As expected, Mayor Angel Taveras said the state of the city is not so good.
“Providence is in peril,” said the mayor of the capital city to lead into the annual State of the City speech. And, as he reiterated throughout his 20 minute address, it’s up to retirees and tax-exempt landowners to save it.
The city is still $22.5 million short of being fiscally solvent this year and – short of raising property taxes, which Taveras said was an option of absolute last resort – the only place left to turn is retiree benefits and the colleges and hospitals in the city. The retirees already pay taxes, the hospitals and colleges don’t.
Brown University is willing to pay more than the $2 million they already give to the city, and perhaps the big news of the speech was that a deal with Johnson and Wales is imminent.
“I am hopeful that this week we will announce a new agreement with Johnson & Wales University, reaffirming the University’s strong commitment to our city,” Taveras said.
No word on whether or not the six hospitals in the city are willing to step up.
“Our tax-exempts cannot stand quietly on the sidelines any longer,” he said. “If they refuse to compromise, we will hold them accountable by other means.”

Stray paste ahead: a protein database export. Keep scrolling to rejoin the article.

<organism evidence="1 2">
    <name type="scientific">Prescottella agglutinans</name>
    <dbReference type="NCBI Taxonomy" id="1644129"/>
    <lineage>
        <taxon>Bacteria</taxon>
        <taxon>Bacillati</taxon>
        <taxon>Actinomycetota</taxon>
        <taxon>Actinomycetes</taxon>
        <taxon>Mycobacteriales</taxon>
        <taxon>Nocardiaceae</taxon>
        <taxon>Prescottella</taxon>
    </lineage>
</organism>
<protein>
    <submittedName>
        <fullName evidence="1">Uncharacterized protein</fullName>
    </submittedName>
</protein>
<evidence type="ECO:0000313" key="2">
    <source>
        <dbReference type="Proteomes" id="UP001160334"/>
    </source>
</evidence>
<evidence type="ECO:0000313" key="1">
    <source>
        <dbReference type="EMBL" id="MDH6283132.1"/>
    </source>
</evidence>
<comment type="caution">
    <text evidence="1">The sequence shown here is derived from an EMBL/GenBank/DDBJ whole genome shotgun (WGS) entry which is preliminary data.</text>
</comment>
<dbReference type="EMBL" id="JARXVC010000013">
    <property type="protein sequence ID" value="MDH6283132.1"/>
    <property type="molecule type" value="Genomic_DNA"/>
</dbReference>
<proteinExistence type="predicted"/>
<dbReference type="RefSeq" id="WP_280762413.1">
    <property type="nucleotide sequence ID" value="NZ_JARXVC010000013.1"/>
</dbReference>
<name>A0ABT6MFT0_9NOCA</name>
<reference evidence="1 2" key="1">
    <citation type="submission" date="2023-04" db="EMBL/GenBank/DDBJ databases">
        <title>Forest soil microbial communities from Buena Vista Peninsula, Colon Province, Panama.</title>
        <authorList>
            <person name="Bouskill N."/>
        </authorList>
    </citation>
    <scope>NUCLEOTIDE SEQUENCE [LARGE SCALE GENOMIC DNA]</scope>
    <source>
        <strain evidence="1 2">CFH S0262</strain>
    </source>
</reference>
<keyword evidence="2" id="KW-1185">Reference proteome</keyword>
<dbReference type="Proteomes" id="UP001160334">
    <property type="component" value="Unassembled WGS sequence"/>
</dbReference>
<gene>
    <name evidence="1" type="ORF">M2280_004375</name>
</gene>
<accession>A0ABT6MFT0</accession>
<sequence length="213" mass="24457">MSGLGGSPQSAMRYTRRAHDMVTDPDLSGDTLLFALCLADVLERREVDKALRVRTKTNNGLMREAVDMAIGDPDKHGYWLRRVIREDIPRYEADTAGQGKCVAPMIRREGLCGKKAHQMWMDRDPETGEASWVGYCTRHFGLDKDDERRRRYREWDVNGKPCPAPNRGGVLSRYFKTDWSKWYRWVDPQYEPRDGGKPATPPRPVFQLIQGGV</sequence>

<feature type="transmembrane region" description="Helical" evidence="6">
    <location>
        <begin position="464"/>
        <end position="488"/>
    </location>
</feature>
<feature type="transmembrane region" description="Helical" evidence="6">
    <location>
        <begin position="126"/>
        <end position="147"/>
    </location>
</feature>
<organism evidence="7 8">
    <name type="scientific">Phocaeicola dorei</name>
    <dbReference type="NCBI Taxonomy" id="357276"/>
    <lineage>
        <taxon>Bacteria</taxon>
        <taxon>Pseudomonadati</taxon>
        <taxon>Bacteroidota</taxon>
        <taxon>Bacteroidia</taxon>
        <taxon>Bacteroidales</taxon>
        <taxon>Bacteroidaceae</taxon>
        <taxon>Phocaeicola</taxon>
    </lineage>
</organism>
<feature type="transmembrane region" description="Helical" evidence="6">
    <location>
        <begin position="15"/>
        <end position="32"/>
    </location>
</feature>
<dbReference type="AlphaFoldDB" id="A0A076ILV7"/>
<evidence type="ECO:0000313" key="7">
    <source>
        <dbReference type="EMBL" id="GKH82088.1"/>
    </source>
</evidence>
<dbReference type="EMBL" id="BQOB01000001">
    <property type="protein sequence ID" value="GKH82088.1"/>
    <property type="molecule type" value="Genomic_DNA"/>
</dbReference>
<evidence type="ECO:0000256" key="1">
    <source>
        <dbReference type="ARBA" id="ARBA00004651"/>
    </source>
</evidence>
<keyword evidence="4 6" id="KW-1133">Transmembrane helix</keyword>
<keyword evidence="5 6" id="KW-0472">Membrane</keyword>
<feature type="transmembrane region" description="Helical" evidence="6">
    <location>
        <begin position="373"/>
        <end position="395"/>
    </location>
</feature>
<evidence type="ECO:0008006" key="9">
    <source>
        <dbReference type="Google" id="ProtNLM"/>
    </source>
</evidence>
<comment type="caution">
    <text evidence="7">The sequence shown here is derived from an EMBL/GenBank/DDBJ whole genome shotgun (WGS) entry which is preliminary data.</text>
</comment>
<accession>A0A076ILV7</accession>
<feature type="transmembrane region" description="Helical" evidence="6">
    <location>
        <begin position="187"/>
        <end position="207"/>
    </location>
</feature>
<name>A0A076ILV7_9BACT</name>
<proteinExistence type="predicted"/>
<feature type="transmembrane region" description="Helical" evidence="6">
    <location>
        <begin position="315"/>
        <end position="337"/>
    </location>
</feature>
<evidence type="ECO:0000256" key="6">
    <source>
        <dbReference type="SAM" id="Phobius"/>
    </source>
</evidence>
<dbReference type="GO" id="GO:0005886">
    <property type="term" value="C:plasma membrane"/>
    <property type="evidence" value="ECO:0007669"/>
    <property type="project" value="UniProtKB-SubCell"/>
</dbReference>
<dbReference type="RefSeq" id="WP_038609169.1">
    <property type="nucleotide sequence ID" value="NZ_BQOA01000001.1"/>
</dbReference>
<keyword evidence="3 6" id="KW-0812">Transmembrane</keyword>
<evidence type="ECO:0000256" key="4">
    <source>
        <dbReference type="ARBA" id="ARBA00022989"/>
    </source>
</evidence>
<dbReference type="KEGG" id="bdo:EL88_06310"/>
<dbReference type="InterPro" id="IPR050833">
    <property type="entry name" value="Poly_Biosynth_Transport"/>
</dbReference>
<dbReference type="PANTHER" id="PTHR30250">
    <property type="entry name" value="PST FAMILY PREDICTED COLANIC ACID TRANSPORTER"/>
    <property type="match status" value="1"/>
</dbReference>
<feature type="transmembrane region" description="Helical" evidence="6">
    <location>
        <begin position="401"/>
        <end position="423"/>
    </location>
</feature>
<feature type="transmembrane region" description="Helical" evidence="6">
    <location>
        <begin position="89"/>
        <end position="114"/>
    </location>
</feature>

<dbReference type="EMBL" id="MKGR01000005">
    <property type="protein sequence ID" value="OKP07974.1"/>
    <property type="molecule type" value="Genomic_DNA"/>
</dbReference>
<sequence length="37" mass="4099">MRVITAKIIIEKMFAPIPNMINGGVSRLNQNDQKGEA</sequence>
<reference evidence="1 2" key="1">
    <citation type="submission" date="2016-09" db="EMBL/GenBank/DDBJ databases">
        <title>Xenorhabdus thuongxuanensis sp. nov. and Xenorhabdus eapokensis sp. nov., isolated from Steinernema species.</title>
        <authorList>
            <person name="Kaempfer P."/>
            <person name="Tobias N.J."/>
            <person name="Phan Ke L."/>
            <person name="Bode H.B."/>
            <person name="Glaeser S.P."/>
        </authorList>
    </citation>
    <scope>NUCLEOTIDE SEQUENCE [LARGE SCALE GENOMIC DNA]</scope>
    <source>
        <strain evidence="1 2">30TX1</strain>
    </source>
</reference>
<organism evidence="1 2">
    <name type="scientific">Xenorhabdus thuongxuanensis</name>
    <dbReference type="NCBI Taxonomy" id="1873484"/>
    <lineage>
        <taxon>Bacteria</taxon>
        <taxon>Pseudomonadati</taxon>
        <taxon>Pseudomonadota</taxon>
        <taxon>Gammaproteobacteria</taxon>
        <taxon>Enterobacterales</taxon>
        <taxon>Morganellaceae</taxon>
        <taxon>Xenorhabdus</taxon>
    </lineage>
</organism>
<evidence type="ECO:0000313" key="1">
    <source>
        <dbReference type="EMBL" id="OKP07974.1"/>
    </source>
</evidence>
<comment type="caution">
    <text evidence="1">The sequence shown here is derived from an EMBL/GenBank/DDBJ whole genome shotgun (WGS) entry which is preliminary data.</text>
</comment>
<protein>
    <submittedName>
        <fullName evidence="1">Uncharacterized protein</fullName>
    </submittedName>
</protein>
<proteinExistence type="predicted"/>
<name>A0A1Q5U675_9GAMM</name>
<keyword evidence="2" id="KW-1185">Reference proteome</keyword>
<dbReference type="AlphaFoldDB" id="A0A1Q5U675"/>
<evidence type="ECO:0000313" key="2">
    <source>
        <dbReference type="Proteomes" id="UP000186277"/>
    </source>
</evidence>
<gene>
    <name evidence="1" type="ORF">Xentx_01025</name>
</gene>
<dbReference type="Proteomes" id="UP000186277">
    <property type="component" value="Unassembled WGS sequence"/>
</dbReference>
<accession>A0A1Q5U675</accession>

The “other means” may be the legislative package the city prepared for the General Assembly. After his speech. Senator Rhoda Perry said the Providence caucus will begin to consider the package later this week.
Still, Taveras is looking for more from the retirees than he is from the tax-exempt institutions in the city. He is hoping to get $7.1 million from the nonprofits and promised to get at least twice that from retirees.
“This must stop now,” Taveras intoned. In the written version of his speech, distributed to members of the media, there was an exclamation mark, to drive the point home.
He was speaking about retirees who receive 5 and 6 percent annual increases to their pension benefits. We hear a lot about the unsustainable 5 and 6 percent increases, but what you rarely hear is that this accounts for only about 20 percent of retirees.
That said, the vast majority of the mayor’s speech was dedicated to thanking the municipal workers who have already sacrificed for the city. When Taveras inherited Providence’s fiscal woes, there was a $110 million structural deficit. He cut it to a fraction of that, in part, by shrinking the size of city payroll by some 200 employees.
We owe a debt of gratitude to our city workers from Laborers Local 1033 who keep this city running every day and were the first to agree to significant concessions to help the City,” Taveras said. He also thanked the police and fire unions, who made significant concessions in their contract negotiations.
While employees, retirees and nonprofits are being asked to help, there is one constituent group the mayor said he would like to avoid tapping into: the taxpayer. While he didn’t say a tax increase was off the table, he did call it “untenable.”
Update: An earlier version of this story indicated that Taveras wants retirees to contribute $8 million to help the city out of its deficit. In fact, that is only the health care portion of retiree benefits that Taveras hopes to save.